OPTIONAL reading for super geeks:
“The Reswitching Question” at:
(Especially the Samuelson paper cited.)
II. Capital Goods Earn
No Net Rent in ERE
Rothbard: A laborer or landowner
can earn net rents in the ERE. But
a capital good must be first
produced, and once you take into
account the rents paid for land and
labor inputs, as well as the interest
involved because of time-delay in
production, then gross rents of
capital goods are fully absorbed,
leaving no net rents.
Q: Didn’t Rothbard earlier say that in ERE,
only two “ultimate” income sources were
interest and wages? So if we explain away all
of a capital good’s gross rents as due to factor
payments and interest, then can’t we do the
same for a piece of land’s gross rent (i.e. all
due to interest)?
A: Yes, so either slip on his part before (i.e. he
meant to include land too), or he is here
thinking of people who homestead virgin land.
Its rental or hire price is called the wage.
●Its rents cannot be capitalized into a
purchase price on the free market, for this
would be slavery.
●In our world, an empirical fact is that labor is
more scarce than land. There is a lot of
“submarginal” land, but hardly any
●Its hire price is called “rent,” though
remember that rent is a broad economic
concept including the hire price of any
productive factor. (Capital goods and
workers earn rents too, but for workers we
call it “wages” more specifically.)
●Supramarginal land earns positive rents,
submarginal land earns no rents, and
marginal land earns barely positive rents.
B. Land Speculation
●Unlike capital or consumer goods, little worry
that speculation will keep land “idle” for long
stretches. Yet even if this happens, it’s a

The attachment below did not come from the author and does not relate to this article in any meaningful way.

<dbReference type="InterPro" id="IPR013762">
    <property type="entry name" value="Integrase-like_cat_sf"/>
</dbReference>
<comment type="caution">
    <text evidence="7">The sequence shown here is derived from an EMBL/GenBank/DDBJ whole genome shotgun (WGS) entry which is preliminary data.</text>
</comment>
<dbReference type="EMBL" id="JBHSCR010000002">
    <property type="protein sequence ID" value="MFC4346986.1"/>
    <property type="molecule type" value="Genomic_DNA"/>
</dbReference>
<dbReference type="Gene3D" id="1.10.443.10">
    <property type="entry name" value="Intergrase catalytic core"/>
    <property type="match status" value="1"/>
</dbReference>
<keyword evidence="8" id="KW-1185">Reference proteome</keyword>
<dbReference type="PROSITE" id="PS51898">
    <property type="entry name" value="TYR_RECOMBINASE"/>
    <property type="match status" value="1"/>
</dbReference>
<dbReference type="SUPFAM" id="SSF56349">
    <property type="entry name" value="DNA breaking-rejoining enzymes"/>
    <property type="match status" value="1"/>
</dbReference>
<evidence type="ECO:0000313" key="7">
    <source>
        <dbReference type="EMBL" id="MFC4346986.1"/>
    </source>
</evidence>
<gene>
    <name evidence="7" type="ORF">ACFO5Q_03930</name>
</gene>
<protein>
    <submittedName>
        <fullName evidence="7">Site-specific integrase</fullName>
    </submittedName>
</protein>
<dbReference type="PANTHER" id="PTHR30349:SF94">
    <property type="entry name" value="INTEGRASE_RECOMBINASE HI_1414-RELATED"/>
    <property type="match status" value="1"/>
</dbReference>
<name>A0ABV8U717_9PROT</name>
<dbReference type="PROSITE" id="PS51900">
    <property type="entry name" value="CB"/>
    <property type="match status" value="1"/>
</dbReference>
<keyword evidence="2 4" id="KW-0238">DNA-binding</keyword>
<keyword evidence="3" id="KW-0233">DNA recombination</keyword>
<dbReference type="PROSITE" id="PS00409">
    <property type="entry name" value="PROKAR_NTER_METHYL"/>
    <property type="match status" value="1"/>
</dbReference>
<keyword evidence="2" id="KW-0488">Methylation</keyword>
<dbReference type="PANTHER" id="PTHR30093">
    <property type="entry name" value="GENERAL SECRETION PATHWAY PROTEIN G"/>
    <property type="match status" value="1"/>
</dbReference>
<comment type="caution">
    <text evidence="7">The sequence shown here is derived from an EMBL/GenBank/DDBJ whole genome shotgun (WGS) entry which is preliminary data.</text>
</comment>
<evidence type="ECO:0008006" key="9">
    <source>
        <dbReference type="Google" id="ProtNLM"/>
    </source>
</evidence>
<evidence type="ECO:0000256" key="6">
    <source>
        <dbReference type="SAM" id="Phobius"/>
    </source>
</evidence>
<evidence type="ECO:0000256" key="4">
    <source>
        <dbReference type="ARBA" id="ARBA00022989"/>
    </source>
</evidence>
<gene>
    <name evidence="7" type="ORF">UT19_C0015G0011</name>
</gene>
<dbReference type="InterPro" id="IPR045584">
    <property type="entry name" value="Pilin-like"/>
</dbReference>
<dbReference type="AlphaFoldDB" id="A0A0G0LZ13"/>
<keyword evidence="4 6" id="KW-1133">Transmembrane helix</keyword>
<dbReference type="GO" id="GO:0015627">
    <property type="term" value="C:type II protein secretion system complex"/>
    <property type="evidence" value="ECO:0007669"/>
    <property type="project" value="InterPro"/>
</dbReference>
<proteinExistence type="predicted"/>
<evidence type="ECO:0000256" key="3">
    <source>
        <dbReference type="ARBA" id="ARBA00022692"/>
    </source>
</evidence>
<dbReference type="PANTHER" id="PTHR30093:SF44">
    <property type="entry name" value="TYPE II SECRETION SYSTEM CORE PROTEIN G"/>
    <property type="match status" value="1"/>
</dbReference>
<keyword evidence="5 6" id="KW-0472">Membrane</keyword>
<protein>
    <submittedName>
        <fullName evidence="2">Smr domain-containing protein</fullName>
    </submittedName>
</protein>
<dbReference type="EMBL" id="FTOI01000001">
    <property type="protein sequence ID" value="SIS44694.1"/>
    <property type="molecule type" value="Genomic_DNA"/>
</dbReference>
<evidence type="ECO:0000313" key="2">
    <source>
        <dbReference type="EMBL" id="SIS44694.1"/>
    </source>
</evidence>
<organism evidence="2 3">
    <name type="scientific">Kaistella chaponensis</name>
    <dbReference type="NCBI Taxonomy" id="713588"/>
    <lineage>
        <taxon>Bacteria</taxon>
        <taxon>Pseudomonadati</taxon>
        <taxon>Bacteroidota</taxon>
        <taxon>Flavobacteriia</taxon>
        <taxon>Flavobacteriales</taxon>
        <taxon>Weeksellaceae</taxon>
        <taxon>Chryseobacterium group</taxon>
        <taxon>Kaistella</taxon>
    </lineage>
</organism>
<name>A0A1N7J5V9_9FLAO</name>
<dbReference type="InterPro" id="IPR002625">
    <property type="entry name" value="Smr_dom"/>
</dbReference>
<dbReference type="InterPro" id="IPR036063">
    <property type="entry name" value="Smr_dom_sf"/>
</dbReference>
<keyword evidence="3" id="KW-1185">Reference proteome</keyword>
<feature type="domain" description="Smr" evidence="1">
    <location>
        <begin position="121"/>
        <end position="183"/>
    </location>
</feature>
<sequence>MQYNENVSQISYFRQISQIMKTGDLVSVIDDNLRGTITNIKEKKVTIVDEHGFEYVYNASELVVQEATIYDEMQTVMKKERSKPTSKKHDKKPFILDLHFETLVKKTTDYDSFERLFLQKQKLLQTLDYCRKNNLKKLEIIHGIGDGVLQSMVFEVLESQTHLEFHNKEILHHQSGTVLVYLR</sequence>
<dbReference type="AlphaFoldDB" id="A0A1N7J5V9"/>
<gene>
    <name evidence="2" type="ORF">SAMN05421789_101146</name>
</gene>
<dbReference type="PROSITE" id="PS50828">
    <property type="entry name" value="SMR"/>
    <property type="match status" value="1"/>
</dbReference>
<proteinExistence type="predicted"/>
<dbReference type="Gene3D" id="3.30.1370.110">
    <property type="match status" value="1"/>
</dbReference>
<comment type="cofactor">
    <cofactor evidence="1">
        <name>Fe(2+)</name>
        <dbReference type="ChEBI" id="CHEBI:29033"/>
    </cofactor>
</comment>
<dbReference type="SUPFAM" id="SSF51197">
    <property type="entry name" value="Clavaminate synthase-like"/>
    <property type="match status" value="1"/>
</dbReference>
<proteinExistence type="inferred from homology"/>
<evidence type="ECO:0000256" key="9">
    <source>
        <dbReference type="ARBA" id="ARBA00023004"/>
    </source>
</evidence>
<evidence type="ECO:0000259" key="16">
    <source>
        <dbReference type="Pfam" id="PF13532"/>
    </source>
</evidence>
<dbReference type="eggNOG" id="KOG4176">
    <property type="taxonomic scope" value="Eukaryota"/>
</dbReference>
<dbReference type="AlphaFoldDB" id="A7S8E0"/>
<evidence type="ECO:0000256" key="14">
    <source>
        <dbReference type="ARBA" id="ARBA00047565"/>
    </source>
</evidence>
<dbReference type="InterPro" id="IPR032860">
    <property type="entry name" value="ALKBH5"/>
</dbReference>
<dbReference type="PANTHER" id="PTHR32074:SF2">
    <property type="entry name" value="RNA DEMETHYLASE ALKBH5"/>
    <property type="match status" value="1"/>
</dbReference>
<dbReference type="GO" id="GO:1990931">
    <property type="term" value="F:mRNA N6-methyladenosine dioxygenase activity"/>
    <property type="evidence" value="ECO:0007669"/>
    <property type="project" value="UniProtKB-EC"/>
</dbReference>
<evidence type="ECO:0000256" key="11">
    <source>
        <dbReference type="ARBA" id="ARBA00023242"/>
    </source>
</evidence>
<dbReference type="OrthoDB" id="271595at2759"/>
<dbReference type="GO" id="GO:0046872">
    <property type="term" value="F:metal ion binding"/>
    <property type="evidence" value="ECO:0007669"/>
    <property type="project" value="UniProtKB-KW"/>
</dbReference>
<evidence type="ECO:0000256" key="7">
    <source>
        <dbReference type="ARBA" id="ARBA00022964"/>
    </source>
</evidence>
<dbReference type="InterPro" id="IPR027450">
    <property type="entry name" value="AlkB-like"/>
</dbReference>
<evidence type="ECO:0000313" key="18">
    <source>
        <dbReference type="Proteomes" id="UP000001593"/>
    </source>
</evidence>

good thing (assuming speculators are right).
●If a parcel is earning no rent but has positive
capital value (i.e. purchase price), it’s
because people anticipate (possible) future
rents. (Easy example: Possible change in
A. Effect on Land
As population rises, the MVP of land rises too.
This raises the (potential) gross rents of all
parcels of land. Those that were originally
supramarginal earn even higher rents, and
some that were submarginal are now bumped
above the zero-line and are brought into
B. Effect on Labor
Other things equal, higher population (with
constant stock of capital goods, technological
knowledge, etc.) would mean lower wages.
HOWEVER, this tendency may be partially or
even fully offset by increased physical
productivity of labor due to enhanced division
of labor. (E.g. if nuclear holocaust wipes out
most people, band of survivors would be
overjoyed to find others, even for purely
C. “Optimum” Population
For given state of capital stocks, technology,
natural resources, etc., there is an “optimum”
population size that maximizes per capita
If population is currently below this level, then
pop. growth increases standard of living.
Economic science does NOT say this level
should be the goal of humans.